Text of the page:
The British Government as part of the Investigatory Powers Bill is planning to hack children’s smart toys to snoop on suspects.
We discussed several times the possibility to spy on people through smart device, including smart toys. A couple of weeks ago, the security expert Matt Jakubowski explained that the new Wi-Fi-Enabled Hello Barbie can be hacked to extract Wi-Fi network names, account IDs, and MP3 files from the toy.
News of the day is that as part of the Investigatory Powers Bill, children’s smart toys could be used by British law enforcement.
According to Antony Walker, deputy chief executive officer of techUK, IoT devices, included smart toys, can be intercepted by the UK government and used for their investigation.
“In the context of the Internet of Things you have many types of connected devices … [such as] toys [that] children can interact [with].” Mr. Walker said at the second session on the Investigatory Powers Bill, :
“These devices may sit in a child’s bedroom, but they may be accessible. In theory, the manufacturer of the products could be subject to a warrant to enable equipment interference with those devices.”
The expert highlighted the implication of smart objects for the users’ privacy and security.
“We are moving beyond a world that is just about telephony, accessing messaging services and so on,” he stated.
“In an IOT type world the definitions that seem to apply to equipment seem to apply potentially to a huge range of devices that could be used for communications purposes and other purposes as well.”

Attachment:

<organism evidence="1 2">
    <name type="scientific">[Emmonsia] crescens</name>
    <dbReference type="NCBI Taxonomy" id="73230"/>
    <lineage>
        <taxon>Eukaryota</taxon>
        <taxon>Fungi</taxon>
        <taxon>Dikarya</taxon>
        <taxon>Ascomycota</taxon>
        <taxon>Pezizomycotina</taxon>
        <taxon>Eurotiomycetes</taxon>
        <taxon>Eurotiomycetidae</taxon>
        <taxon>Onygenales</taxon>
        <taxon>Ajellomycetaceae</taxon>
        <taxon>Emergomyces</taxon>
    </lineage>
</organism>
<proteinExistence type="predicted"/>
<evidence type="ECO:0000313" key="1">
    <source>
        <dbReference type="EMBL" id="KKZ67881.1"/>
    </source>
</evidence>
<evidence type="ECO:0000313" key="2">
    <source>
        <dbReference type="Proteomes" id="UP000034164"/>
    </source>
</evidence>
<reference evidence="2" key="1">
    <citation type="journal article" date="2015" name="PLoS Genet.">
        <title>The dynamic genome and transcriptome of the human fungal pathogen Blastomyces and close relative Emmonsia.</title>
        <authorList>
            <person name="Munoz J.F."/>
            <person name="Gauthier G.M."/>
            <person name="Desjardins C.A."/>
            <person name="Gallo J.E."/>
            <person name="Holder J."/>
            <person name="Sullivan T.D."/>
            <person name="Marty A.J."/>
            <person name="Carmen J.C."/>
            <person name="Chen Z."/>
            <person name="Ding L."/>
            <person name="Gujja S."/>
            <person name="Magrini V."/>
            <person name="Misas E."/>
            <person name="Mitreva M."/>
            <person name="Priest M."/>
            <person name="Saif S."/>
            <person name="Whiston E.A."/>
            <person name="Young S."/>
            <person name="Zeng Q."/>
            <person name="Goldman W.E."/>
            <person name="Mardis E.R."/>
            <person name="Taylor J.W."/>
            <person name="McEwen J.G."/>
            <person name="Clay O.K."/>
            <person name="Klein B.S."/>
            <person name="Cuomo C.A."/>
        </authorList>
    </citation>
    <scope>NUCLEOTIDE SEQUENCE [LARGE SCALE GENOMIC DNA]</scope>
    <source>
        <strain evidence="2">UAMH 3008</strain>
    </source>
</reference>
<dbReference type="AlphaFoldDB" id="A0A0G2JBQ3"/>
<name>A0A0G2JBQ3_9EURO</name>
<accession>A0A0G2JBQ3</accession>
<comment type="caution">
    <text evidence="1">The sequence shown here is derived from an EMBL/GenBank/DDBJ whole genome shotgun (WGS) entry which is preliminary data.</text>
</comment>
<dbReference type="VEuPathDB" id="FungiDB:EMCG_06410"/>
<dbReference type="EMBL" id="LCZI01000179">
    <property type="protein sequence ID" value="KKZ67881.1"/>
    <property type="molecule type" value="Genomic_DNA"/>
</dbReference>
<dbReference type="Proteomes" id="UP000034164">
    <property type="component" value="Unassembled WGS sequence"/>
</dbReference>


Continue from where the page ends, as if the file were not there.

The draft Investigatory Powers Bill would make it the legal duty of Internet service providers (ISPs) to support the law enforcement in exploiting smart devices, including smart toys, to snoop on suspects.
“A range of devices that have been in the news recently, in relation to a hack, are children’s toys that children can interact with,” Walker told the committee. “These are devices that may sit in a child’s bedroom but are accessible.”
According to the Investigatory Powers Bill, the UK Government would propose to make possible to break end-to-end encryption implemented by private companies for their services.
Pierluigi Paganini is member of the ENISA (European Union Agency for Network and Information Security) Threat Landscape Stakeholder Group and Cyber G7 Group, he is also a Security Evangelist, Security Analyst and Freelance Writer.
Editor-in-Chief at "Cyber Defense Magazine", Pierluigi is a cyber security expert with over 20 years experience in the field, he is Certified Ethical Hacker at EC Council in London. The passion for writing and a strong belief that security is founded on sharing and awareness led Pierluigi to find the security blog "Security Affairs" recently named a Top National Security Resource for US.
Pierluigi is a member of the "The Hacker News" team and he is a writer for some major publications in the field such as Cyber War Zone, ICTTF, Infosec Island, Infosec Institute, The Hacker News Magazine and for many other Security magazines.
Author of the Books "The Deep Dark Web" and “Digital Virtual Currency and Bitcoin”.